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The cyclicality of mark-ups and profit margins for the United Kingdom: some new evidence

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  • Macallan, Clare

    ()
    (Bank of England)

  • Millard, Stephen

    ()
    (Bank of England)

  • Parker, Miles

    ()
    (Bank of England)

Abstract

In this paper, we assess the cyclicality of mark-ups and profit margins within the United Kingdom, at both the aggregate and industry level. We find that the private sector labour share moves countercyclically, suggesting that the aggregate mark-up moves procyclically. This result survives when we consider more sophisticated measures of the mark-up. And this result is also supported by industry-level data. We find that the aggregate market sector profit share moves procyclically and that the cyclical behaviour of profit margins is largely homogenous across industries. Nevertheless, there is some evidence that margins moved against the cycle in the late 1990s, starting to fall in 1997, whereas GDP growth did not peak until 2000. In tandem with these cyclical movements, we also find that the market sector profit share has trended upwards since 1970, in contrast to the aggregate mark-up, which fell over the same period.

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Bibliographic Info

Paper provided by Bank of England in its series Bank of England working papers with number 351.

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Length: 44 pages
Date of creation: Aug 2008
Date of revision:
Handle: RePEc:boe:boeewp:0351

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Keywords: Mark-ups; profit margins.;

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Citations

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Cited by:
  1. Maurin, Laurent & Roma, Moreno & Vetlov, Igor, 2011. "Profit dynamics across the largest euro area countries and sectors," Working Paper Series 1410, European Central Bank.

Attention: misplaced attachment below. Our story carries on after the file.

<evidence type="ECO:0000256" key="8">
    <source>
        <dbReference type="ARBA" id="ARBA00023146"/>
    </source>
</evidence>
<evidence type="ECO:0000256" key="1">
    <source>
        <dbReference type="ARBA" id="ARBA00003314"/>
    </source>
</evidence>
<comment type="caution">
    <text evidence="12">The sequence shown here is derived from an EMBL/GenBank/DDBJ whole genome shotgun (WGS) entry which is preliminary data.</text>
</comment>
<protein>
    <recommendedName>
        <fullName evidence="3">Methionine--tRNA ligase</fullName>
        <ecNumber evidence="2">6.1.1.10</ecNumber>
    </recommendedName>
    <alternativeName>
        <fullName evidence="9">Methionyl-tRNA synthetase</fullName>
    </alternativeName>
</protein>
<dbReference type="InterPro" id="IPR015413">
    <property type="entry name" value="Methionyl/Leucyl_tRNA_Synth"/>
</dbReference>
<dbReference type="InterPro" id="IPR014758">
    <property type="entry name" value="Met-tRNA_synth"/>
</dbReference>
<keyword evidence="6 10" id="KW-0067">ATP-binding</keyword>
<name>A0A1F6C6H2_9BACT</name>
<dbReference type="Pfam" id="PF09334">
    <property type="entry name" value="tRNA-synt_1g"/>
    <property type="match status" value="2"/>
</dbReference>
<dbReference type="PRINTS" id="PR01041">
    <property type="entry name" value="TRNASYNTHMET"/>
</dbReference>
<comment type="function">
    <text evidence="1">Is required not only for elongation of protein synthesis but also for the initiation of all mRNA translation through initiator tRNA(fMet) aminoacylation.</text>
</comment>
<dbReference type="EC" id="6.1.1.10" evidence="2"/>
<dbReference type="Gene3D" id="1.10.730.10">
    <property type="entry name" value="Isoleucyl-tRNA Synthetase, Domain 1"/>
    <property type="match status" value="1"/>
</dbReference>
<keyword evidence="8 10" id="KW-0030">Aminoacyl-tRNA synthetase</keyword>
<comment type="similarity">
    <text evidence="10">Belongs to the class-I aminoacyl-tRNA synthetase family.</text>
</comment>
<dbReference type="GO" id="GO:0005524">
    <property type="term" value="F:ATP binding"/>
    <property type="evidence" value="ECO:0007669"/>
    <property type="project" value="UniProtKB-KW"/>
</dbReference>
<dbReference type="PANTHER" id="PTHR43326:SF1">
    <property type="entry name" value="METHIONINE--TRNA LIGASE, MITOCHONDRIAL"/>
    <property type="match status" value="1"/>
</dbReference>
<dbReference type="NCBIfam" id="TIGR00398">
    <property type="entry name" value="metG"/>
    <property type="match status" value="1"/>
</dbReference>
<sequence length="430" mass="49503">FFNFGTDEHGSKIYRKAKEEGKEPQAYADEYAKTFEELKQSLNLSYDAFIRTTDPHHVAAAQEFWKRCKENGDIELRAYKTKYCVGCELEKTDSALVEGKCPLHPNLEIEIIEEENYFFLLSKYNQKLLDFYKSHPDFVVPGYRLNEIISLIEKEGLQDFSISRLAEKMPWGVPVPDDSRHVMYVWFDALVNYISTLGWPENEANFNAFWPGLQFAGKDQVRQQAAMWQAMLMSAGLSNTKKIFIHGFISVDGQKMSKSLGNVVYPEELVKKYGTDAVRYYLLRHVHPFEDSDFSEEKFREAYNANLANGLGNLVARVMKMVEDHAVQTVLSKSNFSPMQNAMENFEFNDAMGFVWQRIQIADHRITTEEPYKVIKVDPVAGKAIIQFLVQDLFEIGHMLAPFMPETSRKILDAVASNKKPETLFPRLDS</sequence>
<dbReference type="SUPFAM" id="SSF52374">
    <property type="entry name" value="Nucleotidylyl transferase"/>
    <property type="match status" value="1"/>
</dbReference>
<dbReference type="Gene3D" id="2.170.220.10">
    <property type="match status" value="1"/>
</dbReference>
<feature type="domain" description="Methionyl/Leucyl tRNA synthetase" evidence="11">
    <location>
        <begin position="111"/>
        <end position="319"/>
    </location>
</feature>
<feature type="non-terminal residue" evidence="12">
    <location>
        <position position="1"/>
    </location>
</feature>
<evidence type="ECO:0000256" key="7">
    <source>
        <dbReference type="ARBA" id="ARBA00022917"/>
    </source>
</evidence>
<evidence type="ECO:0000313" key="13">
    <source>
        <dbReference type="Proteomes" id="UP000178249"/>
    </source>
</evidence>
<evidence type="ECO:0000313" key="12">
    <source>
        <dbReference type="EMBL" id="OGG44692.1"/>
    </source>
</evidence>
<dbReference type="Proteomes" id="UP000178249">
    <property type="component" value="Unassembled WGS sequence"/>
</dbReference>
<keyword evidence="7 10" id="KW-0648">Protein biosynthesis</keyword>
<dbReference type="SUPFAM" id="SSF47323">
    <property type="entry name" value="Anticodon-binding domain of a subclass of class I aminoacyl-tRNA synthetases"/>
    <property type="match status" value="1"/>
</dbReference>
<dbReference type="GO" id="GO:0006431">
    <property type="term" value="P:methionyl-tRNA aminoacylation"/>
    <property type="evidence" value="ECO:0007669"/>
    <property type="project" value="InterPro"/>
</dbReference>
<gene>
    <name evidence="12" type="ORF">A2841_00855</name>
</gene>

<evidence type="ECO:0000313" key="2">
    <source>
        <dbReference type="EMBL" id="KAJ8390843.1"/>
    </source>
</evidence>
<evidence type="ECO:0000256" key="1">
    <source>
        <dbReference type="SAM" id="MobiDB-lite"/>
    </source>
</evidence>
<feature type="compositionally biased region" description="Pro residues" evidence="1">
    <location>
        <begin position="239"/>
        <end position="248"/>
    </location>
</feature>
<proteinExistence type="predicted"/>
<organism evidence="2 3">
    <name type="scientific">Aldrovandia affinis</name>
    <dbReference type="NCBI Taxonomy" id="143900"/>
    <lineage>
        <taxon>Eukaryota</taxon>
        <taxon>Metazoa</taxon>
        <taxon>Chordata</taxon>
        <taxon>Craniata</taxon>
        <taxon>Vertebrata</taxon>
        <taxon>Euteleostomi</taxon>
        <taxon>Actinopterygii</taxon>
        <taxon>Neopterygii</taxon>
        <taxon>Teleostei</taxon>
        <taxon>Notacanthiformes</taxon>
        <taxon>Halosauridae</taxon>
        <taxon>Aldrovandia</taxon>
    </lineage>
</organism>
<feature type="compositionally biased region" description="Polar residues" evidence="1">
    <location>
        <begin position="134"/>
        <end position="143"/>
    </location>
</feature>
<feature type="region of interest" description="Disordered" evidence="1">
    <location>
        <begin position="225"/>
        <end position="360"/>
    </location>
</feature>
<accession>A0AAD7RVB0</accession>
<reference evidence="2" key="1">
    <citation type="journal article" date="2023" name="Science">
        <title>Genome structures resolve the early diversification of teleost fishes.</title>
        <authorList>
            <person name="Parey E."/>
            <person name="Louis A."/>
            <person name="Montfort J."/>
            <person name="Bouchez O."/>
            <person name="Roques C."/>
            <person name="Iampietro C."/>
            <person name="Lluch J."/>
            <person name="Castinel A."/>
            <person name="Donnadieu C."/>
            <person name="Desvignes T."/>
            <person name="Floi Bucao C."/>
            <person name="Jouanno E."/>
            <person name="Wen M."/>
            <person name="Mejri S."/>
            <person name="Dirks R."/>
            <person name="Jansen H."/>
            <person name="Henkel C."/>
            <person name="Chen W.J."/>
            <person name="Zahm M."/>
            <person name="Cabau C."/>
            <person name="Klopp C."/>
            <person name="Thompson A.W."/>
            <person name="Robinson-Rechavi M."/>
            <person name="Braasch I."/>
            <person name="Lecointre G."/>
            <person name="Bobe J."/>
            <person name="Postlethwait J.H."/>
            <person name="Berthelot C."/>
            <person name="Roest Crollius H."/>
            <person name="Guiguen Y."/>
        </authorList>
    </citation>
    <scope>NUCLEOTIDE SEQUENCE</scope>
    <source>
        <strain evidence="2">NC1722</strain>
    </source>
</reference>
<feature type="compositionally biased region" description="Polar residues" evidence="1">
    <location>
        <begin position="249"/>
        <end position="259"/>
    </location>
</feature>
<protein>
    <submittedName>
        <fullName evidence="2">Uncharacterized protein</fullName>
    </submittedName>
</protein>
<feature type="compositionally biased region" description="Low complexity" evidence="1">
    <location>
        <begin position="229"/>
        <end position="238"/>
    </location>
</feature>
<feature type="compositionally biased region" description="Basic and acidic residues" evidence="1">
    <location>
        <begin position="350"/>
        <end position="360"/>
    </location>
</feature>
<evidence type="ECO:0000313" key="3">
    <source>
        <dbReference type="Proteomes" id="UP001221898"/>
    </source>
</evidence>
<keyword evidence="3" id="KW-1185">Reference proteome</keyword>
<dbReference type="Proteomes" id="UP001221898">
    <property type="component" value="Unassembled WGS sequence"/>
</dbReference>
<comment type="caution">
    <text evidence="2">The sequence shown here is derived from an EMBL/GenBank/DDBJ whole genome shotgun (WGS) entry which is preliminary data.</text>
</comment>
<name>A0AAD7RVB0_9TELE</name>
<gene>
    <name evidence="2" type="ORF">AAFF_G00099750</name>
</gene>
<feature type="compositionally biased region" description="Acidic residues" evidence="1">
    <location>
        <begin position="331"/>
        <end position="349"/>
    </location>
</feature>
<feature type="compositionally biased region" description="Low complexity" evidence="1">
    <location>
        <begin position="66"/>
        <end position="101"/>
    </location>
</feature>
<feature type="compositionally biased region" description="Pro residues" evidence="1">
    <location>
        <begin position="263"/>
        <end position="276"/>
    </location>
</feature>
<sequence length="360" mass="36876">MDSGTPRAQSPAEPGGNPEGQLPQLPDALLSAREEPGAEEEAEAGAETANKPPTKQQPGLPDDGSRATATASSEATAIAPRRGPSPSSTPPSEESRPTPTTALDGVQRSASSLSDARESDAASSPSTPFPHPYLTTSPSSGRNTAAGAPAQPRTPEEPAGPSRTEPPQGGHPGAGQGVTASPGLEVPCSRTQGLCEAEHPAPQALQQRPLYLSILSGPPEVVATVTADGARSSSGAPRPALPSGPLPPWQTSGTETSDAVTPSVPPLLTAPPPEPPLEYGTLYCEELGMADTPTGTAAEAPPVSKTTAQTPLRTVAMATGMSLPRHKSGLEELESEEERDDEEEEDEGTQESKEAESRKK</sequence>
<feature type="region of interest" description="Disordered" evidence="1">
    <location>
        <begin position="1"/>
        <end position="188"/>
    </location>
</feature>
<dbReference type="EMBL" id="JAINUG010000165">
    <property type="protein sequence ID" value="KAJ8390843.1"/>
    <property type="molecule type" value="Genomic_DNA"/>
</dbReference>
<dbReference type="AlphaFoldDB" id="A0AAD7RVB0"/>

2. Günes Kamber & Stephen Millard, 2012. "Using Estimated Models to Assess Nominal and Real Rigidities in the United Kingdom," International Journal of Central Banking, International Journal of Central Banking, vol. 8(4), pages 97-119, December.
  3. repec:cge:warwcg:42 is not listed on IDEAS
  4. Koski, Heli & Pajarinen, Mika, 2013. "Empirical Evaluation of the Effectiveness of Competition Policy," ETLA Working Papers 15, The Research Institute of the Finnish Economy.
  5. Crafts, Nicholas, 2011. "British Relative Economic Decline Revisited," CEPR Discussion Papers 8384, C.E.P.R. Discussion Papers.
  6. Greenslade, Jennifer & Parker, Miles, 2010. "New insights into price-setting behaviour in the United Kingdom," Bank of England working papers 395, Bank of England.
  7. David Blanchflower, 2009. "Where Next For The Uk Economy?," Scottish Journal of Political Economy, Scottish Economic Society, vol. 56(1), pages 1-23, 02.
  8. Nir Klein, 2011. "South Africa," IMF Working Papers 11/204, International Monetary Fund.
  9. David Norman & Anthony Richards, 2012. "The Forecasting Performance of Single Equation Models of Inflation," The Economic Record, The Economic Society of Australia, vol. 88(280), pages 64-78, 03.
  10. Jennifer V. Greenslade & Miles Parker, 2012. "New Insights into Price‐Setting Behaviour in the UK: Introduction and Survey Results," Economic Journal, Royal Economic Society, vol. 122(558), pages F1-F15, 02.
  11. David Norman & Anthony Richards, 2010. "Modelling Inflation in Australia," RBA Research Discussion Papers rdp2010-03, Reserve Bank of Australia.
  12. Stirati, Antonella, 2014. "Real wages in the business cycle: an unresolved conflict between theory and facts in mainstream macroeconomics," MPRA Paper 53743, University Library of Munich, Germany.

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